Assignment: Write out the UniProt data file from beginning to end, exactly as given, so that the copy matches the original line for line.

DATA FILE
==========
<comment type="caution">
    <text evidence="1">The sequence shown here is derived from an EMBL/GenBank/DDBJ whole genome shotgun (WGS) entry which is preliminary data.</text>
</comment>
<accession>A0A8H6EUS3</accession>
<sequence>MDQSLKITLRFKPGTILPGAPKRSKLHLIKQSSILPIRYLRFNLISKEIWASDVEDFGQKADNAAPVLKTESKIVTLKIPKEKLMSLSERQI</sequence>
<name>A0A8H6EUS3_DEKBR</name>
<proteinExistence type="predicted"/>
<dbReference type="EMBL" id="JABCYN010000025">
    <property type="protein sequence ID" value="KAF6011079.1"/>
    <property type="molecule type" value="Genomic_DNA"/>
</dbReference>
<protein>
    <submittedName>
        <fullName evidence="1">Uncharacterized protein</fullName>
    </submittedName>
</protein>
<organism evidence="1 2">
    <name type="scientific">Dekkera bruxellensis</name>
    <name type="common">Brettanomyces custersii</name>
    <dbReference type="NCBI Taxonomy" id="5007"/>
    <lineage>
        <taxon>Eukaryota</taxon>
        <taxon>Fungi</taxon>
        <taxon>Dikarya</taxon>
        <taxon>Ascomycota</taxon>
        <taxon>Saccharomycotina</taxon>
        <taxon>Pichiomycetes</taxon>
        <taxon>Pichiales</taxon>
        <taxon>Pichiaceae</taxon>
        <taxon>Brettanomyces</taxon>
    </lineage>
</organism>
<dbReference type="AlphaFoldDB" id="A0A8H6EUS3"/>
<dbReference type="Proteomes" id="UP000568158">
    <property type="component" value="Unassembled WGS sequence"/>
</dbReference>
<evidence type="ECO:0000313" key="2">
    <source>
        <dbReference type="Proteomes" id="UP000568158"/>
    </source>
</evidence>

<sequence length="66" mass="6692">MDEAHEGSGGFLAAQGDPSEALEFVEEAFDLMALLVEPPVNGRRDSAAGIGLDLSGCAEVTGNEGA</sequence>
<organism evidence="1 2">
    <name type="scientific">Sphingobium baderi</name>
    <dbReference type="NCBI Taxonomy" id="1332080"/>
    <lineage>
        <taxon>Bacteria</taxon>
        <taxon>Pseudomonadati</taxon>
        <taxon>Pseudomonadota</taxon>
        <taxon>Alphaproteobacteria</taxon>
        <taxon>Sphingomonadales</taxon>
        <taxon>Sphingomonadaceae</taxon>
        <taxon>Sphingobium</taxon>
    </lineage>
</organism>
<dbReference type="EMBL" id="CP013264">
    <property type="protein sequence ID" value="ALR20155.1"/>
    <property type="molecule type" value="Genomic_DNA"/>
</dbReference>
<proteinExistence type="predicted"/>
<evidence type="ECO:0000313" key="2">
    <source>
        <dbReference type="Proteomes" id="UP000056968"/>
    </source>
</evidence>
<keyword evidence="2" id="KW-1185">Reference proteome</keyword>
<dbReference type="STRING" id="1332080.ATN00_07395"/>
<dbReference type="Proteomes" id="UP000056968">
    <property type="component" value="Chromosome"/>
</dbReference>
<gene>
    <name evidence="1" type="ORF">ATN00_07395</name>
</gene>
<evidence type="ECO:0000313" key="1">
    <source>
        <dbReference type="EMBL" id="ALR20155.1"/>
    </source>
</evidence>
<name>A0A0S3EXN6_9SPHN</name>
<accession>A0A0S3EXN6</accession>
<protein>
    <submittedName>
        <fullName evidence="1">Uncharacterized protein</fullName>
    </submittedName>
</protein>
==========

<comment type="caution">
    <text evidence="1">The sequence shown here is derived from an EMBL/GenBank/DDBJ whole genome shotgun (WGS) entry which is preliminary data.</text>
</comment>
<accession>A0A8H6EUS3</accession>
<sequence>MDQSLKITLRFKPGTILPGAPKRSKLHLIKQSSILPIRYLRFNLISKEIWASDVEDFGQKADNAAPVLKTESKIVTLKIPKEKLMSLSERQI</sequence>
<name>A0A8H6EUS3_DEKBR</name>
<proteinExistence type="predicted"/>
<dbReference type="EMBL" id="JABCYN010000025">
    <property type="protein sequence ID" value="KAF6011079.1"/>
    <property type="molecule type" value="Genomic_DNA"/>
</dbReference>
<protein>
    <submittedName>
        <fullName evidence="1">Uncharacterized protein</fullName>
    </submittedName>
</protein>
<organism evidence="1 2">
    <name type="scientific">Dekkera bruxellensis</name>
    <name type="common">Brettanomyces custersii</name>
    <dbReference type="NCBI Taxonomy" id="5007"/>
    <lineage>
        <taxon>Eukaryota</taxon>
        <taxon>Fungi</taxon>
        <taxon>Dikarya</taxon>
        <taxon>Ascomycota</taxon>
        <taxon>Saccharomycotina</taxon>
        <taxon>Pichiomycetes</taxon>
        <taxon>Pichiales</taxon>
        <taxon>Pichiaceae</taxon>
        <taxon>Brettanomyces</taxon>
    </lineage>
</organism>
<dbReference type="AlphaFoldDB" id="A0A8H6EUS3"/>
<dbReference type="Proteomes" id="UP000568158">
    <property type="component" value="Unassembled WGS sequence"/>
</dbReference>
<evidence type="ECO:0000313" key="2">
    <source>
        <dbReference type="Proteomes" id="UP000568158"/>
    </source>
</evidence>

<sequence length="66" mass="6692">MDEAHEGSGGFLAAQGDPSEALEFVEEAFDLMALLVEPPVNGRRDSAAGIGLDLSGCAEVTGNEGA</sequence>
<organism evidence="1 2">
    <name type="scientific">Sphingobium baderi</name>
    <dbReference type="NCBI Taxonomy" id="1332080"/>
    <lineage>
        <taxon>Bacteria</taxon>
        <taxon>Pseudomonadati</taxon>
        <taxon>Pseudomonadota</taxon>
        <taxon>Alphaproteobacteria</taxon>
        <taxon>Sphingomonadales</taxon>
        <taxon>Sphingomonadaceae</taxon>
        <taxon>Sphingobium</taxon>
    </lineage>
</organism>
<dbReference type="EMBL" id="CP013264">
    <property type="protein sequence ID" value="ALR20155.1"/>
    <property type="molecule type" value="Genomic_DNA"/>
</dbReference>
<proteinExistence type="predicted"/>
<evidence type="ECO:0000313" key="2">
    <source>
        <dbReference type="Proteomes" id="UP000056968"/>
    </source>
</evidence>
<keyword evidence="2" id="KW-1185">Reference proteome</keyword>
<dbReference type="STRING" id="1332080.ATN00_07395"/>
<dbReference type="Proteomes" id="UP000056968">
    <property type="component" value="Chromosome"/>
</dbReference>
<gene>
    <name evidence="1" type="ORF">ATN00_07395</name>
</gene>
<evidence type="ECO:0000313" key="1">
    <source>
        <dbReference type="EMBL" id="ALR20155.1"/>
    </source>
</evidence>
<name>A0A0S3EXN6_9SPHN</name>
<accession>A0A0S3EXN6</accession>
<protein>
    <submittedName>
        <fullName evidence="1">Uncharacterized protein</fullName>
    </submittedName>
</protein>